and stake down a pilots box, and if you have enough material you may
want to layout a 15' wide by 70' long control line pit area.
- Stand back and congratulate yourself on a great job. Your new field is done!
Here are a few Do's and Don'ts that we learned (updated October 2009)
First the Do's
- Do get the field prep done ahead of time - preferably by a
professional or with large equipment. At least get the runway graded
and a crown put in, as well as getting any severe low areas filled in
so water does not collect under the mat. If you live in an area that
actually gets rain (unlike New Mexico!) you probably need to pay
attention to the drainage. We chose to remove all the vegetation before
we put the mat down.
- Have a "job boss", someone in
charge on the day you do the work. In our case we had several key
players prior to the day that made all the arrangements, handled the
logistics, etc., but on the day of the job we all pretty much got in
line behind a single job boss. You really need one guy calling the
shots, and everyone agreeing that he makes the final decisions, so that
everyone is working in a coordinated manner to the same end. Be sure
and pick this person carefully!
- Plan through and have
all your materials ready before the day. Have extra on materials on
hand, and know where you can get more if you need them during the job.
a day when the winds are light. More than about 5 to 7 mph and the
stuff will be too hard to handle. Make a visit to the site and plan the
sequence of events before you start, including painting guide lines
where the seams go.
- Do have plenty of folks on hand. We had about 20 show up. Much less than that and it would have been a multiple day deal.
- Angle the stakes over the seams so that you don't have ridges curl up after the material shrinks.
for lunch (we grilled hotdogs), munchies, and plenty of drinks (mostly
cold water). You want folks to be able to stay focused on the project,
since it is a pretty big effort, and not lose people to run into town
for lunch, etc.
- Stay well hydrated. I was bringing the
teams water every 30 to 45 minutes. At least in the New Mexico summer
sun, that was probably marginal. Keep people well hydrated and watch
- Do bring and wear protective gear. Safety / sunglasses, leather gloves, kneepads, and sunscreen are a must.
- Do mark some X's on the end of the runway so that fullscale and ultralights will know to stay off.
- Do bring an airplane! Once we were done we realized nobody brought a plane to try out the field with!
club folks on how to make repairs and put together a repair 'kit'. Make
sure that folks take the responsibility to repair any cuts or
prop-strikes reasonably soon.
- Do keep after the weeds on the edges of the material. Don't let them get too high or they are hard to deal with.
And now the Don'ts
- Don't fuss too much over the smoothness of the dirt.
Rolling and packing it are nice, but not necessary. Just smooth out the
large tire-tracks and large clumps, the mat will hide a number of
smaller imperfections. Plus, you can always roll the field later if
need be. Be sure and don't crown the field too much.
- Don't lay out much more than you can stake down right away, unless you know the winds are calm.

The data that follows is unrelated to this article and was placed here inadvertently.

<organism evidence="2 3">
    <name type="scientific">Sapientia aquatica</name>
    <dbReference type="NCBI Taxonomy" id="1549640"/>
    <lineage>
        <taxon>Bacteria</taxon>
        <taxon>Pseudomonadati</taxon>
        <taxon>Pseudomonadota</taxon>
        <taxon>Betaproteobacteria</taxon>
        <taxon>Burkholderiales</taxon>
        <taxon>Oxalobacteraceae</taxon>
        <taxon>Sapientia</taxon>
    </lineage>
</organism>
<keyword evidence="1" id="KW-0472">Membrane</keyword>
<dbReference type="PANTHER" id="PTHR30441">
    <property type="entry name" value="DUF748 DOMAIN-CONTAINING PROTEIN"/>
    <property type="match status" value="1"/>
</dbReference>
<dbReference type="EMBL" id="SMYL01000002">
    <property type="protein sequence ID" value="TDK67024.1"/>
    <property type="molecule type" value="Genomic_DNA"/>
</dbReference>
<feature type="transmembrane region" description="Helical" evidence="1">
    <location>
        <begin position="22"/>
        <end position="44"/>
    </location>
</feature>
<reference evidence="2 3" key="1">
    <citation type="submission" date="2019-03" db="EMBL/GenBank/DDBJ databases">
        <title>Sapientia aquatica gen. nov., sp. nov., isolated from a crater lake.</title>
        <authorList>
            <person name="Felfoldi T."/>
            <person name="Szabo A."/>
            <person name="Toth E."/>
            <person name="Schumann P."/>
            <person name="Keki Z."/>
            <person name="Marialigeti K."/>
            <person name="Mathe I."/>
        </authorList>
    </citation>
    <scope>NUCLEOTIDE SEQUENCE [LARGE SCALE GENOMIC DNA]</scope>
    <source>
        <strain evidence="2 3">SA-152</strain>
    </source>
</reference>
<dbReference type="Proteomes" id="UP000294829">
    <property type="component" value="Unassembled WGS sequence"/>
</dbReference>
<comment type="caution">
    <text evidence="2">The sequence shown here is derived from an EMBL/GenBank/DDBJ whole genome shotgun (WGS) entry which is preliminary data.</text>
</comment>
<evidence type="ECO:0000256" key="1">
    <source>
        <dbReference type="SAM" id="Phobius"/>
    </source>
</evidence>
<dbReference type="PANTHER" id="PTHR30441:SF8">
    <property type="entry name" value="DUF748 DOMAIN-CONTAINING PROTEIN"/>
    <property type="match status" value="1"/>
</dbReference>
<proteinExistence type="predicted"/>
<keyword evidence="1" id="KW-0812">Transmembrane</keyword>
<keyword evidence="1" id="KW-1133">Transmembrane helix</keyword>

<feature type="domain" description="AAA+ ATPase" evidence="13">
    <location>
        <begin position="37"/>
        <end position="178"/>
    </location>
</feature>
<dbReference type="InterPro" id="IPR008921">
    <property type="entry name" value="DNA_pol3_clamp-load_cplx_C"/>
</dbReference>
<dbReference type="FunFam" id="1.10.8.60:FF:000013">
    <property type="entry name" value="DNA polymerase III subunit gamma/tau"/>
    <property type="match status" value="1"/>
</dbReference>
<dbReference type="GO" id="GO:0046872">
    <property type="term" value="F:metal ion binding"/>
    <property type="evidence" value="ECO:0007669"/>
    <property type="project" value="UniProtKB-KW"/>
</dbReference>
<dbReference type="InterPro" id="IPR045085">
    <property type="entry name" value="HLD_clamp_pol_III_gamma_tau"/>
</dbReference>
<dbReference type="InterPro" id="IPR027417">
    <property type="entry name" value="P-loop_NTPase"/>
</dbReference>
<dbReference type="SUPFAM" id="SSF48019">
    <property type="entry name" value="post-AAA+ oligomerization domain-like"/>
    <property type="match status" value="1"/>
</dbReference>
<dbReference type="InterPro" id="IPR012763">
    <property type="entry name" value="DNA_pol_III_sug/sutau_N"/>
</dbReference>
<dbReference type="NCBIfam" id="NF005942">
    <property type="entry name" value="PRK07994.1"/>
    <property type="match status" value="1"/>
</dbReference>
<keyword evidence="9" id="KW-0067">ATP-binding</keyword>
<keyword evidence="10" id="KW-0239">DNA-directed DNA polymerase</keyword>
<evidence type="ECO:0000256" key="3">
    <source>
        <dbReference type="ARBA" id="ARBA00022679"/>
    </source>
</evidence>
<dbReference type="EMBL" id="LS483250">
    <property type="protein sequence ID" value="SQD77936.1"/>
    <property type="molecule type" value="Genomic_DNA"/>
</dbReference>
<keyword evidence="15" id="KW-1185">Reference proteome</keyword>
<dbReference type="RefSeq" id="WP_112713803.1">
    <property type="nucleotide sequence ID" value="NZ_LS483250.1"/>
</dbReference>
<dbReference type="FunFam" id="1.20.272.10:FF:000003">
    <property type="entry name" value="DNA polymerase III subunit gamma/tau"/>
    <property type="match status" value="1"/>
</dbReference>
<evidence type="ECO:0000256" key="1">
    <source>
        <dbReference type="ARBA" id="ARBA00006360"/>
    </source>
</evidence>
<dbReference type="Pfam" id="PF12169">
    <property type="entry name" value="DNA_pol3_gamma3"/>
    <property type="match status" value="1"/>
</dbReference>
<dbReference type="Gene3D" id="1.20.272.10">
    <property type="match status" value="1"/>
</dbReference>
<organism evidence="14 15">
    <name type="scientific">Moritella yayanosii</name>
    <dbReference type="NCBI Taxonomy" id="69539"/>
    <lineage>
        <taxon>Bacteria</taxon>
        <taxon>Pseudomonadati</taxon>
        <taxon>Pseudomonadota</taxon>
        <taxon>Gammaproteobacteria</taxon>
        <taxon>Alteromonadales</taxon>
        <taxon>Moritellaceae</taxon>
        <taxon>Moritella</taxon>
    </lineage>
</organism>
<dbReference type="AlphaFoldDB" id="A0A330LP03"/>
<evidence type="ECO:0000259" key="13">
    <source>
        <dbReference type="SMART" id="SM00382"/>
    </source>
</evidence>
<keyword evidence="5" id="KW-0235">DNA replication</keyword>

pre-stretch the material as you lay it out. Just get the major wrinkles
(more than an inch to inch-an-a-half or so tall) out, and get it
straight. The sun will do the rest of the shrinking!
let people over-extend themselves and get hurt. The rolls of material
weigh ~300 pounds each, so it takes a minimum of 4 guys to move one.
be too precise about the staple spacing. We tacked some parts down with
stakes a couple of feet apart, and they seem to be ok. Precision is not
really the game here, just getting it held down plenty well.
forget to keep some material, glue, and stakes on hand to make repairs.
After the material has been down for a while you may need a re-staking
and patching party a couple of times a year.
- Although it
is not a problem to let cuts sit in the fabric, you probably don't want
to let a damaged section (like from a prop strike) sit around too long
without getting fixed.
- Don't let anyone get too worked
up about a prop strike or accidental cut in the mat. It is like a door
ding on a new car - it is bound to happen. Best to just get it fixed,
and move on!
The work week after we laid the runway down was one of bizarre weather
here. We had a series of weather extremes, including a few really hot
days and a series of severe storms, including a tornado warning (very
rare for this part of the state). At least one major thunderstorm
dropped a torrent of rain, and we had wind gusts over 55 MPH. We were
all worried that the runway would be damaged, so one of our guys went
out to check on it that Friday afternoon. He called to report that not
only had the runway survived, but in fact the rain had cleaned all the
dirt footprints off the mat and it looked great. Not a bit of damage.
One unexpected bonus was related to the firmness of the dirt.
Recall that we could not roll pack the field due to it's extreme
dryness. One of the guys claimed that it was like trying to roll talcum
powder. Turns out that the combination of the rain, heat from the sun
baking the mat, and keeping the wind off of the soil turned the ground
under the mat very solid, kind of like baked adobe! We were quite
shocked to walk across the runway after the first week and find the